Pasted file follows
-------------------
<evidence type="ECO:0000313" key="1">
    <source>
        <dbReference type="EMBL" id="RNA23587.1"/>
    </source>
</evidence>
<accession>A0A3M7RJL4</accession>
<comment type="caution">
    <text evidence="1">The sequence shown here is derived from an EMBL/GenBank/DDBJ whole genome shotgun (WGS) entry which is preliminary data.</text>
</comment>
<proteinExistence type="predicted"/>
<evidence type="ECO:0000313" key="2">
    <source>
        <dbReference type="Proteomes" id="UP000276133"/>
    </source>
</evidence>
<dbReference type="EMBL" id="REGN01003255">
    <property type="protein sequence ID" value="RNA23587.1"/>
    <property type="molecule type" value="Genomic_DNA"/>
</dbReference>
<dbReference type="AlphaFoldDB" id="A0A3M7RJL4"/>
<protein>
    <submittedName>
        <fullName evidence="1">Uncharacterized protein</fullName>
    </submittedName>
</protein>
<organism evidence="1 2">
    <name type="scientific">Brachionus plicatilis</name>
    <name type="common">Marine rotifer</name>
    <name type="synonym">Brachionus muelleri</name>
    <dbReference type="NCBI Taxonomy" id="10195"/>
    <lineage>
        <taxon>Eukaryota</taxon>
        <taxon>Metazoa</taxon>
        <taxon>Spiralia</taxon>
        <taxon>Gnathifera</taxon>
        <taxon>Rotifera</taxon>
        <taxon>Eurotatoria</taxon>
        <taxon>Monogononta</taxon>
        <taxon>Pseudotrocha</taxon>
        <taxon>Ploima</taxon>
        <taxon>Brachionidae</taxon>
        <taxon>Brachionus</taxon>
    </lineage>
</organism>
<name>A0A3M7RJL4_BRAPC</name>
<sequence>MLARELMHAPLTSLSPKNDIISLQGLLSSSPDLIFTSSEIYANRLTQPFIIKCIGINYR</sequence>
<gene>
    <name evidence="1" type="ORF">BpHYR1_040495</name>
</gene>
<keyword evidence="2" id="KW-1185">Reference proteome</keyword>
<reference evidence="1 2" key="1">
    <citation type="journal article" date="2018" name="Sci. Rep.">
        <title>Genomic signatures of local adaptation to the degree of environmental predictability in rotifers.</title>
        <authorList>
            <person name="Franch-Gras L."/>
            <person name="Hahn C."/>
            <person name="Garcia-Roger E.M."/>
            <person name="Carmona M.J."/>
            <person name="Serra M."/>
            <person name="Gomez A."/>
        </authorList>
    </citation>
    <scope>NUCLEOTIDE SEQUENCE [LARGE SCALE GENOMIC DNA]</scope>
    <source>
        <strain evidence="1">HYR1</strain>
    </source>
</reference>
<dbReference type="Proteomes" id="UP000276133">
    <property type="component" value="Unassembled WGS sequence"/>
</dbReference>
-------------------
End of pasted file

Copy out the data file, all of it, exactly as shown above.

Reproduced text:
<evidence type="ECO:0000313" key="1">
    <source>
        <dbReference type="EMBL" id="RNA23587.1"/>
    </source>
</evidence>
<accession>A0A3M7RJL4</accession>
<comment type="caution">
    <text evidence="1">The sequence shown here is derived from an EMBL/GenBank/DDBJ whole genome shotgun (WGS) entry which is preliminary data.</text>
</comment>
<proteinExistence type="predicted"/>
<evidence type="ECO:0000313" key="2">
    <source>
        <dbReference type="Proteomes" id="UP000276133"/>
    </source>
</evidence>
<dbReference type="EMBL" id="REGN01003255">
    <property type="protein sequence ID" value="RNA23587.1"/>
    <property type="molecule type" value="Genomic_DNA"/>
</dbReference>
<dbReference type="AlphaFoldDB" id="A0A3M7RJL4"/>
<protein>
    <submittedName>
        <fullName evidence="1">Uncharacterized protein</fullName>
    </submittedName>
</protein>
<organism evidence="1 2">
    <name type="scientific">Brachionus plicatilis</name>
    <name type="common">Marine rotifer</name>
    <name type="synonym">Brachionus muelleri</name>
    <dbReference type="NCBI Taxonomy" id="10195"/>
    <lineage>
        <taxon>Eukaryota</taxon>
        <taxon>Metazoa</taxon>
        <taxon>Spiralia</taxon>
        <taxon>Gnathifera</taxon>
        <taxon>Rotifera</taxon>
        <taxon>Eurotatoria</taxon>
        <taxon>Monogononta</taxon>
        <taxon>Pseudotrocha</taxon>
        <taxon>Ploima</taxon>
        <taxon>Brachionidae</taxon>
        <taxon>Brachionus</taxon>
    </lineage>
</organism>
<name>A0A3M7RJL4_BRAPC</name>
<sequence>MLARELMHAPLTSLSPKNDIISLQGLLSSSPDLIFTSSEIYANRLTQPFIIKCIGINYR</sequence>
<gene>
    <name evidence="1" type="ORF">BpHYR1_040495</name>
</gene>
<keyword evidence="2" id="KW-1185">Reference proteome</keyword>
<reference evidence="1 2" key="1">
    <citation type="journal article" date="2018" name="Sci. Rep.">
        <title>Genomic signatures of local adaptation to the degree of environmental predictability in rotifers.</title>
        <authorList>
            <person name="Franch-Gras L."/>
            <person name="Hahn C."/>
            <person name="Garcia-Roger E.M."/>
            <person name="Carmona M.J."/>
            <person name="Serra M."/>
            <person name="Gomez A."/>
        </authorList>
    </citation>
    <scope>NUCLEOTIDE SEQUENCE [LARGE SCALE GENOMIC DNA]</scope>
    <source>
        <strain evidence="1">HYR1</strain>
    </source>
</reference>
<dbReference type="Proteomes" id="UP000276133">
    <property type="component" value="Unassembled WGS sequence"/>
</dbReference>